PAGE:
After a not entirely successful shower, I headed out in the direction of the monorail, getting as many cold drinks from the nearby machine as my backpack would allow. It was another beautiful, clear day in Okinawa, and I was going to see some fishies.
Using the previous day's dry run I alighted at Asahibashi station and went straight to stand 14 where I waited patiently for the 7.42 bus. The route would require one bus to take me to Nago bus terminal, and then a second one to go from the terminal to the aquarium entrance, a total trip of about 3 hours and 3000 yen. A couple of teenage girls came by looking lost, and using hand gestures I reassured them it was this stand for the aquarium, although my doubts were creeping in that I'd got it right.
A little later, our group had swelled to a dozen or so, including James, a young man from Northern Ireland, and his partner Nokya. They were on holiday from Tokyo and had heard about the aquarium, and were as eager to see it as me, They told me that it's not just the aquarium that's there, but a whole park complex with beaches, botanical gardens and dolphins too. News of this got me even more excited, although now I wondered if a single day was going to be enough to cover it all. James knew Japanese very well, and so was able to previously swot up on what was on offer and how to get there, so I felt fortunate that I managed to get the same bus. When I asked about the service for the return leg I got another shock; they stop running criminally early - the last one leaving Nago terminal at 6pm, so the aquarium trip would have to finish at about 5pm at the latest. I lamented not getting going an hour or so previous.
When it arrived, the cool, air conditioned interior welcomed us in from the heat. The bus slowly made its way through to the outskirts of Naha, the need to reach Nago as soon as possible ever present in my mind and making my patience at the never-ending stop lights wear very thin. It followed the general route of the monorail until that ran out of track, and then shortly after joined the main Okinawa Expressway which connected the two main cities, Naha in the south and Nago in the north. Hopes of getting there in double quick time picked up as the bus gathered speed, but faded again when it slowed down to come off the interstate at just about every junction, stopping at cute little bus stops, usually with no-one getting off or on.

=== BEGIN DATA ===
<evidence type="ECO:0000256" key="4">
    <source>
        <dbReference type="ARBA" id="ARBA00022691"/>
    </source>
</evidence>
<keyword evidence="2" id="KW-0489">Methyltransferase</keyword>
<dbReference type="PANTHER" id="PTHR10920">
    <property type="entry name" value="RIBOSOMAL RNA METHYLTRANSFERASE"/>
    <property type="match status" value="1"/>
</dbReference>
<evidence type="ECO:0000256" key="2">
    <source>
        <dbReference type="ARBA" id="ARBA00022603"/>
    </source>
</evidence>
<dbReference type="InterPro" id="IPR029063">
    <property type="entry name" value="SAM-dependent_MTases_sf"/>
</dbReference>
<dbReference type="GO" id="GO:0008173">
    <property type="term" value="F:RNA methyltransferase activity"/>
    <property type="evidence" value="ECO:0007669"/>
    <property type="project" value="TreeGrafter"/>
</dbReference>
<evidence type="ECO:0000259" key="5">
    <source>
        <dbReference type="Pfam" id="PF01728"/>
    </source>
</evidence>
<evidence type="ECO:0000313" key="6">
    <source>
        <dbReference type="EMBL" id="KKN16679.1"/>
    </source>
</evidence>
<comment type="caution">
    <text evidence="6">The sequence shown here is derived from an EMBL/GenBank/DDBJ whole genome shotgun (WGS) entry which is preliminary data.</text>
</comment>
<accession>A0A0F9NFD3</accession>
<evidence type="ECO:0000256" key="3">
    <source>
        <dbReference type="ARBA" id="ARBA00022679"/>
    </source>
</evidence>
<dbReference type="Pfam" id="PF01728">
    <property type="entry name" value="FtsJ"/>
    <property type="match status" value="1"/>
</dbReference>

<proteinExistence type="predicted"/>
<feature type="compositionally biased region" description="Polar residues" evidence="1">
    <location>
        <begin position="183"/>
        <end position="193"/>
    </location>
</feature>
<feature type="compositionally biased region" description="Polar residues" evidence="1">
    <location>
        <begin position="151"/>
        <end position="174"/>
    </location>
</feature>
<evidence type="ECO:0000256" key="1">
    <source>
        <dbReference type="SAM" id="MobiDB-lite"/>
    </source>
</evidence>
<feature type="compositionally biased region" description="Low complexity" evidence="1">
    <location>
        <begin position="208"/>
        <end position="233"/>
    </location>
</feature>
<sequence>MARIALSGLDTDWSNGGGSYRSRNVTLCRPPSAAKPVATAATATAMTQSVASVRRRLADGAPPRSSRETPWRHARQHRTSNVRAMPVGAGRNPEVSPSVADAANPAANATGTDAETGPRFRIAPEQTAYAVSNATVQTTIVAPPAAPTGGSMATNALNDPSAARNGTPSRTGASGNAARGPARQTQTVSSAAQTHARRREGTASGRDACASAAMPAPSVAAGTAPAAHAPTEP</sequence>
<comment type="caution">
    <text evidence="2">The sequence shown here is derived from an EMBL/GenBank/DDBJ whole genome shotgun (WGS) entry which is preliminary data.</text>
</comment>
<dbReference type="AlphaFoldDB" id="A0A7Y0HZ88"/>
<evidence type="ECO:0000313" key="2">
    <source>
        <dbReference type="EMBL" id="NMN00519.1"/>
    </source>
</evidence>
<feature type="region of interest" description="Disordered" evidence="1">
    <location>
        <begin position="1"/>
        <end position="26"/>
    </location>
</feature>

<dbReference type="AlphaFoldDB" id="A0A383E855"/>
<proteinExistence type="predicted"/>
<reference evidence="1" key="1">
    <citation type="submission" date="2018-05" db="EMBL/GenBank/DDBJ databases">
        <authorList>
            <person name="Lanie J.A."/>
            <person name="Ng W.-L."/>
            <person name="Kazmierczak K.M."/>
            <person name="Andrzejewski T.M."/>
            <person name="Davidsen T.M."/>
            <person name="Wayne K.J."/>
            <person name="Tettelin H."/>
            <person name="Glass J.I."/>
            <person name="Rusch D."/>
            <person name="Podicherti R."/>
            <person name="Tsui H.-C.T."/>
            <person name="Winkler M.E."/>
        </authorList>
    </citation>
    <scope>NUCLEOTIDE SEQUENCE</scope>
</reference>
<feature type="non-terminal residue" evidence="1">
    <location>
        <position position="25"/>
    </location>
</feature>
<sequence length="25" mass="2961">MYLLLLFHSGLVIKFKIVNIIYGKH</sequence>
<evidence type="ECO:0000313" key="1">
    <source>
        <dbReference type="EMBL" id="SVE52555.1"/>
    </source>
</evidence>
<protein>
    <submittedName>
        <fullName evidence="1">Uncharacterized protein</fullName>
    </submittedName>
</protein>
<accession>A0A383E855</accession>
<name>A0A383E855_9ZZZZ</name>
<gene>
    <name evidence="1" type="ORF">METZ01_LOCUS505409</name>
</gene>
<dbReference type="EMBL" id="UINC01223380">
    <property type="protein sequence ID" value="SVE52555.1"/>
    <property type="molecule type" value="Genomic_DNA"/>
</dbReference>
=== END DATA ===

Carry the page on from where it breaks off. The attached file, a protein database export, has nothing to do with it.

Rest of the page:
We got to Nago approaching 10am. James came to the rescue once more; he was able to parlez with the driver prior to stopping and work out which was the next bus.
The bus finally arrived right outside the aquarium entrance. We picked up a leaflet attached to the pole, which told us when the buses left for the terminal. Entering the aquarium together, we headed straight to the information booth to get maps and ask about the bus times back. Nokya had an excited look on her face and waved before rushing off with James at her side, both of them disappearing into the complex. I looked at my watch; it was about 11am.
The shop was heaving, but after almost permanent apologies for bumping into other people and sending them flying into piles of T-shirts, trinkets and a hundred kinds of fluffy toy sea creature, I settled on the last of the English language Churaumi Aquarium books, and a little stuffed whale shark.
Exiting round the back of the aquarium, I had forgotten just how hot it was. The pathway ushered us around a section that was being redeveloped, until we appeared back at the entrance again.
It was only a 20 minute show which worked out good for me, but my camera had died, lasting just up until the end of the show, so there is a bit of a photo gap here. Disappointedly, I looked for a mains socket on an external wall I could sneakily plug a charger into but there were none, so I followed the signs in the hot sun to the tropical gardens. (Note there are a few official pictures here).
The gardens were about 10 minutes away, enclosed by a canopy of ivy and vines on a large wooden frame. The surrounding woodland was filled with invisible but noisy Cicadas that refused to show themselves [I was going out of my way to photograph the wildlife as I went and Cicadas were quite high on the want list]. It was now 3.30, so I would have to be quick. Scanning the literature earlier I had noticed a discount if you presented your aquarium ticket, so it only cost 500 yen. The gardens were made up of several greenhouses connected by pathways, each of them about as hot as it was outside, but with artificial humidity pumped in. The first couple of houses were the most impressive; filled with every different kind and colour Orchid I could think of and more besides, some of them in pots, but many growing on the trunks and branches of the trees that snaked their way around the enclosed spaces. In among the Orchids flew tiny birds and butterflies of all different colours, and growing in quiet corners were tropical fruit trees, like Mangoes and Starfruit.